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JIM ‘PAPPY’ MOORE: Out of Kilter

By Jim “Pappy” Moore

When I was growing up decades ago, I would hear adults say that something was “out of kilter.” Context proved it meant something out of whack, something not quite right. It could apply to a piece of equipment: “my lawn mower is a little out of kilter” might mean it was making a rhythmic sound that repeated, like something was out of whack in the motor. 

As I have grown older, I have discovered the burden of vertigo. That is when your inner ear tells your brain something is level when it is not, and your eyes tell you something different. The confusing signals make merely standing up with your eyes open difficult. Your brain is definitely out of kilter when vertigo strikes.

Sometimes events can make one out of kilter. A high school classmate you just saw two months ago dies. A friend confides in you about their heart trouble. You realize your high school graduating class is losing a member every few months. These things definitely can make you feel out of kilter.

Emotional upheaval in every day life can cause you to be out of kilter. Trouble in romance. A divorce. Difficult children. Stressful neighbors. Your children’s teachers. The boss. Co-workers. The combined influences of these people, the ebbs and flows of your life, can make you feel out of kilter. 

Ageing is a primary cause of feeling out of kilter. You might not feel like heading out the door before you have had a cup of coffee to jump start your brain and perhaps knock some rust off those mental circuits. Out of nowhere you will get an ache. Is it permanent? Will it go away today? Does it suggest any ailment or injury? Or is it merely your joints acting up on a cold day? 

Maybe you want to sell your house, and you wait until the real estate boom is waning. Then you find out your house peaked in value six months ago, and interest rates have gone up, and buyers are fewer and it is harder for them to qualify for a loan. You realize you may have to wait two or more years to sell your home and move into something smaller and more fitting for your needs. That means you have to keep mowing the big yard, maintaining the bigger house, and paying the taxes, insurance and upkeep that goes with it. You are definitely feeling out of kilter over this.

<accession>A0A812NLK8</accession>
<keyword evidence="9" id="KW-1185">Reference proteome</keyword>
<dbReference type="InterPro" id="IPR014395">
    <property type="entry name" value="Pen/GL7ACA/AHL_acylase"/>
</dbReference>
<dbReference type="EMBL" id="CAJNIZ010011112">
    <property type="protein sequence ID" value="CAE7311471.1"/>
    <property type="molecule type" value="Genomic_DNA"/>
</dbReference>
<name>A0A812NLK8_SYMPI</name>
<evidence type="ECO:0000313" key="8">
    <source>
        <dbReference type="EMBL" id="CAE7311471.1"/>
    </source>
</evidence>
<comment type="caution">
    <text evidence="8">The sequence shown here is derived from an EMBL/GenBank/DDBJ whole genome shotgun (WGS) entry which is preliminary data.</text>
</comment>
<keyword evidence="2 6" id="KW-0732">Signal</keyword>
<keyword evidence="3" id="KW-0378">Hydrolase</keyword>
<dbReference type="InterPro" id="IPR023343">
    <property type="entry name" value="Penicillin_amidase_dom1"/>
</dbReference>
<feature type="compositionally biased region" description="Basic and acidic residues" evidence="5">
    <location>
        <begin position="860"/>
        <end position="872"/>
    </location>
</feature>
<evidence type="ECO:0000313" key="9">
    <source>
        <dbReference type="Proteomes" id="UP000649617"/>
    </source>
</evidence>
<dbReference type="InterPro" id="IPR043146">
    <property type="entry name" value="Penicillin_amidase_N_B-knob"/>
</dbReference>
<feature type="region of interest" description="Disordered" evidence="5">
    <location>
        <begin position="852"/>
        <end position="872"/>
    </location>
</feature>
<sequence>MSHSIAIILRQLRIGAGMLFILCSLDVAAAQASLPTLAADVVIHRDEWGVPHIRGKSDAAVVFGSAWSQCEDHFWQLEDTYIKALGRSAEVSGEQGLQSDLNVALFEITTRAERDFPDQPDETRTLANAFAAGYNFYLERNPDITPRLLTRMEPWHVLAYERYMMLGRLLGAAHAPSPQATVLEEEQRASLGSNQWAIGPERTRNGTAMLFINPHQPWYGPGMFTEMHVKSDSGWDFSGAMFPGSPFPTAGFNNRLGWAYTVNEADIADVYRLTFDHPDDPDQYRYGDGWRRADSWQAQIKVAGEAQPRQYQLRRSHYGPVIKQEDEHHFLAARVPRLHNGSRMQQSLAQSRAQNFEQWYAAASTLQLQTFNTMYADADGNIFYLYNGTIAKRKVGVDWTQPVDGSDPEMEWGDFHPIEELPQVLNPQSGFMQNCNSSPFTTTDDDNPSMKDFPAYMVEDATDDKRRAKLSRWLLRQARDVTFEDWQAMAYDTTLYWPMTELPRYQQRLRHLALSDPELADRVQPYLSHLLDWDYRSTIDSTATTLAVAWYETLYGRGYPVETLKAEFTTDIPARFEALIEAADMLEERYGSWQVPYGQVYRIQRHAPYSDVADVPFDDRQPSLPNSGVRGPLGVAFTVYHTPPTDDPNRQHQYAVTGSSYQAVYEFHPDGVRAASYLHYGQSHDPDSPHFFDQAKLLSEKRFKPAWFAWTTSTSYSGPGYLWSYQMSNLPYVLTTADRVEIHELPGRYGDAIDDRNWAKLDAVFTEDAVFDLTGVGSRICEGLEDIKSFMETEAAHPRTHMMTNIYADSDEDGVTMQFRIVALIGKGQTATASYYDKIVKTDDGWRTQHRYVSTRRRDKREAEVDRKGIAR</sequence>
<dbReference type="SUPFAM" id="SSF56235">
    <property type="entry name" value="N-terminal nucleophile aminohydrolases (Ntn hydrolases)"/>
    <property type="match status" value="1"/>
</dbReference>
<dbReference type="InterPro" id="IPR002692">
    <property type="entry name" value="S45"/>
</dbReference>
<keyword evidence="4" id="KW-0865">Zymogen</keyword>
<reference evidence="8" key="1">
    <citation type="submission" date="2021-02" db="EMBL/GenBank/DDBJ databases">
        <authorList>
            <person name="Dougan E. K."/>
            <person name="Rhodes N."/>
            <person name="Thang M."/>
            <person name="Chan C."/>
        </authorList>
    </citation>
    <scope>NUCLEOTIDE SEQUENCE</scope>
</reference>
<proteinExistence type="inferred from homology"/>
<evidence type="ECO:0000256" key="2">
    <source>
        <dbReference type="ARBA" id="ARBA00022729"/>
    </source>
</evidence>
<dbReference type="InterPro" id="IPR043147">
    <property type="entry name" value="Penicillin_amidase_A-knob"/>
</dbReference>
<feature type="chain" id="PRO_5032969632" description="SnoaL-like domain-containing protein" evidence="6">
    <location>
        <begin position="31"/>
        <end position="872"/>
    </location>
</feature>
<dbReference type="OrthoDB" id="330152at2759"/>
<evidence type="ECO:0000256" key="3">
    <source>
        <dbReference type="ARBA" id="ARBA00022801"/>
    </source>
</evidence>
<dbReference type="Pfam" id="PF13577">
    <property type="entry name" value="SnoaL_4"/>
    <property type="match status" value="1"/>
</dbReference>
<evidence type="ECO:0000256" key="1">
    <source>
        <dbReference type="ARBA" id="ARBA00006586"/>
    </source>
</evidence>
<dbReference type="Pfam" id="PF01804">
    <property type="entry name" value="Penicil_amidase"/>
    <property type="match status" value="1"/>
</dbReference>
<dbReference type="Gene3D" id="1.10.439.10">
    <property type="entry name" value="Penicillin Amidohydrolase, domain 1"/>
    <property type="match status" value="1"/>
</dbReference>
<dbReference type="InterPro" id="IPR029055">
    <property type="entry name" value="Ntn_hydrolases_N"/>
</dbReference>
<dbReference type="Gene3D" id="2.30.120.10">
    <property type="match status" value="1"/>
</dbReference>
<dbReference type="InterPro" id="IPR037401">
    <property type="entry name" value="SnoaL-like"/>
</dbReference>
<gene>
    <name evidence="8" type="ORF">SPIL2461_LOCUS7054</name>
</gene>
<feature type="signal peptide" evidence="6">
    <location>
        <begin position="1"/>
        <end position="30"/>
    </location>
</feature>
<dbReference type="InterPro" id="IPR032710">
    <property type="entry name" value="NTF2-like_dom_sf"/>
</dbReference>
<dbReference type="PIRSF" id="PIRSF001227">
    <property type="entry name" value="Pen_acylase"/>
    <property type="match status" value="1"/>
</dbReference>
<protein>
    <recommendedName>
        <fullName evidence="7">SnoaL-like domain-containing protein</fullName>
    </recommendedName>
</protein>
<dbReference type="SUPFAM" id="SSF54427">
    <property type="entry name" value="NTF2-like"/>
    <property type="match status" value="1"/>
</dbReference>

You are getting into or out of your car or truck. You have done this on many occasions. But this time you inexplicably bump your head on the door frame. It hurts. You are not sure if it is merely a knock on the noggin or something more serious. Do you go lie down? Do you go on about your business? Do your pupils look alright? Are you showing any symptoms of a concussion?

The older you get, the more often you ponder these events when you feel out of kilter. It takes longer to get over bumps and bruises. They can be more serious than we first suspect. In the end, we have to keep on going, try to remain sane, and not let feeling out of kilter ruin our day.

Copyright 2023, Jim “Pappy” Moore. All rights reserved.



  1. Cecelia Collins on June 11, 2023 at 11:49 am

    We could have easily had this conversation…I”m certain we could agree on more, too.

  2. Sheila Sorrell on June 11, 2023 at 6:08 pm

    Yes, I don’t know why I ever thought things would slow down or be “easy living” when I retired.

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